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Restoration of miR-20a expression suppresses cell proliferation, migration, and invasion in HepG2 cells

Authors Chen GS, Zhou N, Li J, Li T, Zhang Z, Si Z

Received 22 September 2015

Accepted for publication 24 December 2015

Published 27 May 2016 Volume 2016:9 Pages 3067—3076


Checked for plagiarism Yes

Review by Single-blind

Peer reviewers approved by Dr Federico Perche

Peer reviewer comments 2

Editor who approved publication: Professor Daniele Santini

Guang Shun Chen, Ning Zhou, Jie-Qun Li, Ting Li, Zhong-Qiang Zhang, Zhong-Zhou Si

Department of Organ Transplantation and General Surgery, The Second Xiangya Hospital, Central South University, Changsha, People’s Republic of China

Objective: To study microRNA (miR)-20a expression in hepatocellular carcinoma (HCC) and its effects on the proliferation, migration, and invasion of HepG2.
Methods: The real-time polymerase chain reaction was used to detect the expression of miR-20a in HCC tissue and normal tissue, as well as in HCC cell lines and normal liver cells. miR-20a mimic and miR negative control (NC) were transfected into HepG2 cells. MTT (3-(4,5-dimethyl-2-thiazolyl)-2,5-diphenyl-2-H-tetrazolium bromide) assay was used to detect cell proliferation. Annexin fluorescein isothiocyanate/propidium iodide assay was run to examine the early apoptosis of cells. Transwell chamber assay was carried out to investigate the cell invasion and migration abilities.
Results: miR-20a was lowly expressed both in HCC tissues and HCC cell lines. After transfection of exogenous miR-20 mimics, miR-20a expression in HepG2 cells was significantly increased by 61.29% compared to the blank group (P<0.01). MTT assay showed that the growth of HepG2 cells in the miR-20a mimics group was significantly inhibited, and optical density values during the 36–96 hour time period were dramatically decreased compared to the blank group (P<0.01). Apoptosis rates of the miR-20a mimics group were higher than those of the blank and NC groups (both P<0.01). The number of HCC cells after transfection by miR-20a mimics in the G1 and S phases were 15.88% and 7.89%, respectively, which were lower than in the blank and NC groups (both P<0.05). Transwell assay showed that in the miR-20a mimics group the number of cell migration and invasion were 0.459 and 0.501 times that of the blank group (both P<0.01), and the migration and inhibition rates were 54.1% and 51.4%, respectively. After closing target gene CCND1 in HepG2 cells, the number of cell migration and invasion in the small interfering (si)-CCND1 group were 0.444 and 0.435 times that of the si-NC group (P<0.05); and compared to the si-NC group, the migration and inhibition rates were 55.6% and 56.5%, respectively.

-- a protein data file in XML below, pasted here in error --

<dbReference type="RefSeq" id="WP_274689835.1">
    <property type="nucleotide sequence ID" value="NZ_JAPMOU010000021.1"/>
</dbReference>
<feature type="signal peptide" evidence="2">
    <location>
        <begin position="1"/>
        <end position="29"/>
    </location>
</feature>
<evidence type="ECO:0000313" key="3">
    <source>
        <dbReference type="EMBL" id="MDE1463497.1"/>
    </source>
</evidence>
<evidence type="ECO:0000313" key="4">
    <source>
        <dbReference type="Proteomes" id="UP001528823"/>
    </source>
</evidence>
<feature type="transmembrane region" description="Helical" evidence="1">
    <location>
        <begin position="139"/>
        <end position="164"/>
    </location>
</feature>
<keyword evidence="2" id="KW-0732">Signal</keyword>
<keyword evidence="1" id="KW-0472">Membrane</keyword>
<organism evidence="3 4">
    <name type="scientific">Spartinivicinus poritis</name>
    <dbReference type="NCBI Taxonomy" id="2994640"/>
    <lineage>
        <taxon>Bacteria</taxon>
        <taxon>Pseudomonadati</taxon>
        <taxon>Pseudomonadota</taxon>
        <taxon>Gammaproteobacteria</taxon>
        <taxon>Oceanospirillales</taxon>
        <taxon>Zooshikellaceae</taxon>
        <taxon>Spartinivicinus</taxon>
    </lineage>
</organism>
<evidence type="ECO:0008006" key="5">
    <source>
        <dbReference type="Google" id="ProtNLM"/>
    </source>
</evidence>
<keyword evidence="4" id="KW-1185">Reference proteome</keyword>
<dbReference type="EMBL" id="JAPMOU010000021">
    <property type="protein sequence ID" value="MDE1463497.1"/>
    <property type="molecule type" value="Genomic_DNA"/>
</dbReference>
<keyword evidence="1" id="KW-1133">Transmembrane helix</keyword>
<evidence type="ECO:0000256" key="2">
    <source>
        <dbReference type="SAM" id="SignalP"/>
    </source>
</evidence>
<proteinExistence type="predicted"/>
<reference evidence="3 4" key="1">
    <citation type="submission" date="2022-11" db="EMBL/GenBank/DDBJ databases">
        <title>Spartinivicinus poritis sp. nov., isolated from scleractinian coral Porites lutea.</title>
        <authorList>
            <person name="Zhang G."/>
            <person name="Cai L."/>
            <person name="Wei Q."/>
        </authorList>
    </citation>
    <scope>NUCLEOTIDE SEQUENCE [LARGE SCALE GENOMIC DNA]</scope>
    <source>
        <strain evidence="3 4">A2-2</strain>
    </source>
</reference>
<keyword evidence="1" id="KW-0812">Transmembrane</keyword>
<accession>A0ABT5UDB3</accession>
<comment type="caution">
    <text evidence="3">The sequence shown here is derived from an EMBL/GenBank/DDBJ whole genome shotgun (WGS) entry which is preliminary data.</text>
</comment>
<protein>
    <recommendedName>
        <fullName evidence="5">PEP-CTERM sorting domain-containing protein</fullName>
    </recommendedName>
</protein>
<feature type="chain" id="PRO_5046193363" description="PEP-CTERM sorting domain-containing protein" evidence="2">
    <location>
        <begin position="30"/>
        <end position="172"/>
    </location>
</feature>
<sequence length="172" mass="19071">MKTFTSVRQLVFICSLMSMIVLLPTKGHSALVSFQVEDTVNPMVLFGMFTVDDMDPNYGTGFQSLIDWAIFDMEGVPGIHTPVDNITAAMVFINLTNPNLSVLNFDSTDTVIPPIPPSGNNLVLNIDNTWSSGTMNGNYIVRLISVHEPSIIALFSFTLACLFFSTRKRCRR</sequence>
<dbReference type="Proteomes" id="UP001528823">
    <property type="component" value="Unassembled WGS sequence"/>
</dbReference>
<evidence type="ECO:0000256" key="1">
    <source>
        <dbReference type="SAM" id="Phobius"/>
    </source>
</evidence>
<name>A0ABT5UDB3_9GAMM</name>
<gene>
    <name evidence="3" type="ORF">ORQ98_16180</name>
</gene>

Conclusion: miR-20a can inhibit the growth, invasion, and migration of HepG2 cells, and is therefore promising as a new molecular target for diagnosis and therapy of HCC.

Keywords: miR-20a, HepG2 cells, proliferation, migration, invasion

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